Gold futures are being pressured on Friday by positive comments from a key White House official, which have reignited hopes of a U.S.-China trade deal, while boosting appetite for higher risk assets. Nonetheless, the selling is a little tentative, allowing the market to hold on to its slim weekly gains.
At 14:32 GMT, December Comex gold is trading $1465.80 down $7.60 or -0.53%.
Hopes of a trade deal between Washington and Beijing drove down demand for safe-haven assets such as U.S. Treasurys, which drove up yields. Traders also shed protection in the Japanese Yen and gold, leading to today’s weakness.
Gold Reacts to Ever-Changing U.S.-China Trade News
This week has been filled with a few headlines regarding trade issues but nothing hard-hitting enough to think a partial-trade deal was imminent. Nonetheless, the news was negative enough at times to turn around gold after the market was hammered last week.
The week started with worries that President Donald Trump had not agreed to the rollback in tariffs that a China announced on November7. Last Friday, Trump said, “China would like to get somewhat of a rollback, not a complete rollback, ‘cause they know I won’t do it. I haven’t agreed to anything.”
Then on November 12, President Trump said the United States will increase tariffs on Chinese goods if the first step of a broader trade agreement isn’t reached.
On November 13, CNBC said, “The high-stakes trade negotiations between the U.S. and China are running into trouble as the two countries attempt to finalize a limited trade agreement.”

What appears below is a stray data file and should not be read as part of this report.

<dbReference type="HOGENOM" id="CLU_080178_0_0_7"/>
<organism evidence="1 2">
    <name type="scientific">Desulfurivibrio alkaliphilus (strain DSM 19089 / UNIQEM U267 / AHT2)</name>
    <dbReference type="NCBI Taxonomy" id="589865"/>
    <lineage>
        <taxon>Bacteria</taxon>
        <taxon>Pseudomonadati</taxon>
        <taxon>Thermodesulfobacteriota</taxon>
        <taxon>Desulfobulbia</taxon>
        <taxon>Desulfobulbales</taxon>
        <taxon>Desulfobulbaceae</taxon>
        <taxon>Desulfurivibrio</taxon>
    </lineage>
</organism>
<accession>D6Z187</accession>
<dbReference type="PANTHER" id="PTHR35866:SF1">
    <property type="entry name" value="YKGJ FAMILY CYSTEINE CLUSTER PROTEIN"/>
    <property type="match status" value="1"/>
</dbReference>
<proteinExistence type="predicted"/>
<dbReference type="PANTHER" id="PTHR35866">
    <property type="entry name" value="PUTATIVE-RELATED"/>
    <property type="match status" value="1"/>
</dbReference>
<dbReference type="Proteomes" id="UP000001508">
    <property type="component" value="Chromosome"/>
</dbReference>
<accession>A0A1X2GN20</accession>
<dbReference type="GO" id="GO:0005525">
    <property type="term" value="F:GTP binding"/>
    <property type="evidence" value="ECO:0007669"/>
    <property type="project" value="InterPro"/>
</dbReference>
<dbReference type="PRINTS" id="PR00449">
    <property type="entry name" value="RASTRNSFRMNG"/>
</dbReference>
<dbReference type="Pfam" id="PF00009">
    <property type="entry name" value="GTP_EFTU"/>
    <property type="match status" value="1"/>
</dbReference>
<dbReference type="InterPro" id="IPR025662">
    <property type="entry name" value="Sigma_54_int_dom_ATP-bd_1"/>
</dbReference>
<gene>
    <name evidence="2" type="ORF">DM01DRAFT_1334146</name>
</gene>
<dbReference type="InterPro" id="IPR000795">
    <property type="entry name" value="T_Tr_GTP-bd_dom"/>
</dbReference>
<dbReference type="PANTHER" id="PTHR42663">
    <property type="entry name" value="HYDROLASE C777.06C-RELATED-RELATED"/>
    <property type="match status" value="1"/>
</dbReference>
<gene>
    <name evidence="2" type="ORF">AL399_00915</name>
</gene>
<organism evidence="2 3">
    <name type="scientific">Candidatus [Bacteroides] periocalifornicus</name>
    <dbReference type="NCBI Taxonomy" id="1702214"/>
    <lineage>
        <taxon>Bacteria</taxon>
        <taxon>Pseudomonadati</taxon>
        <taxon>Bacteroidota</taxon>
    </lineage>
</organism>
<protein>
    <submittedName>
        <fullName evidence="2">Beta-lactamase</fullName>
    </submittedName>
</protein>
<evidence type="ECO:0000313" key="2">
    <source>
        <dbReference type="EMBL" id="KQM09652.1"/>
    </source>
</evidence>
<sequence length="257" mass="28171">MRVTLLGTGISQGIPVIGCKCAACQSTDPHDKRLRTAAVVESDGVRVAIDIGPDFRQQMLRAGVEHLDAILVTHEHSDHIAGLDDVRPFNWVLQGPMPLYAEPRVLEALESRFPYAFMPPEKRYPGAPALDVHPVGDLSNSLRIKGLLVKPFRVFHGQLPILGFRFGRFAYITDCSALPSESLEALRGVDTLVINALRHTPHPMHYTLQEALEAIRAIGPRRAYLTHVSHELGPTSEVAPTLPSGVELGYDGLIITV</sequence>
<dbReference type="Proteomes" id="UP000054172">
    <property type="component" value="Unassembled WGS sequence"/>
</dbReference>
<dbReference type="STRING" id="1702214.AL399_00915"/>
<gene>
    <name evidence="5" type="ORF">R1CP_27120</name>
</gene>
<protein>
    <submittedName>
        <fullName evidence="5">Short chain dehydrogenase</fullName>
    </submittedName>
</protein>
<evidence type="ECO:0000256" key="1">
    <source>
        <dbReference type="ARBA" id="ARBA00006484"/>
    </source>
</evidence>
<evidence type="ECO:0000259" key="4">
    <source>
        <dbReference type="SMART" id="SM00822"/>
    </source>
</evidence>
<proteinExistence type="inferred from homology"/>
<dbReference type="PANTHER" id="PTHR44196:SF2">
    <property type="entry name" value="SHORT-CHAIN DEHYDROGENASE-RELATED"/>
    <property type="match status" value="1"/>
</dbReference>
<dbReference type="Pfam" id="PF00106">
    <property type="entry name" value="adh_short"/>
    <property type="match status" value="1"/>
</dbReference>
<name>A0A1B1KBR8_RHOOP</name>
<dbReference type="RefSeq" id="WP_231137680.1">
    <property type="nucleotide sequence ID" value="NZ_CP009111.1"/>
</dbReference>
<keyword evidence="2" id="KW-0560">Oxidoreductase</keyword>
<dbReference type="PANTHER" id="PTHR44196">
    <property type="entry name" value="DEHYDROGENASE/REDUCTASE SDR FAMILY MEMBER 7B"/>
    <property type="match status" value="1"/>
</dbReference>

The Wall Street Journal first reported the roadblock in the trade talks, adding China is hesitant to commit to a specific amount of agricultural products in the text of a potential deal.
On November 14, Chinese Ministry of Commerce spokesman Gao Feng said that both countries are holding deep discussions about a “phase one” deal, but noted that the rolling back of some tariffs is key to reaching an agreement.
“The trade war was begun with adding tariffs, and should be ended by canceling these additional tariffs. This is an important condition for both sides to reach an agreement,” Fend said Thursday at a weekly press conference.
Later on Thursday, White House economic adviser provided another ray of hope when he said negotiations over the first phase of a trade agreement with China were coming down to the final stages, with the two sides in close contact.
Speaking after an event at the Council on Foreign Relations late Thursday in Washington, Kudlow told reporters that a deal was close though “not done yet.”
“We are coming down to the short strokes,” Kudlow said. “We are in communication with them every day right now.”
Traders are reacting strongly to Kudlow’s comments and gold is being pressured accordingly. It seems President Trump can say all he wants, but the market tends to listen more intently to what Kudlow has to say.
On the economic side, the U.S. economic data was bleak with Core Retail Sales coming in below expectations. The Empire State Manufacturing Index was weaker than expected along with the Capacity Utilization Rate and Industrial Production.
This article was originally posted on FX Empire
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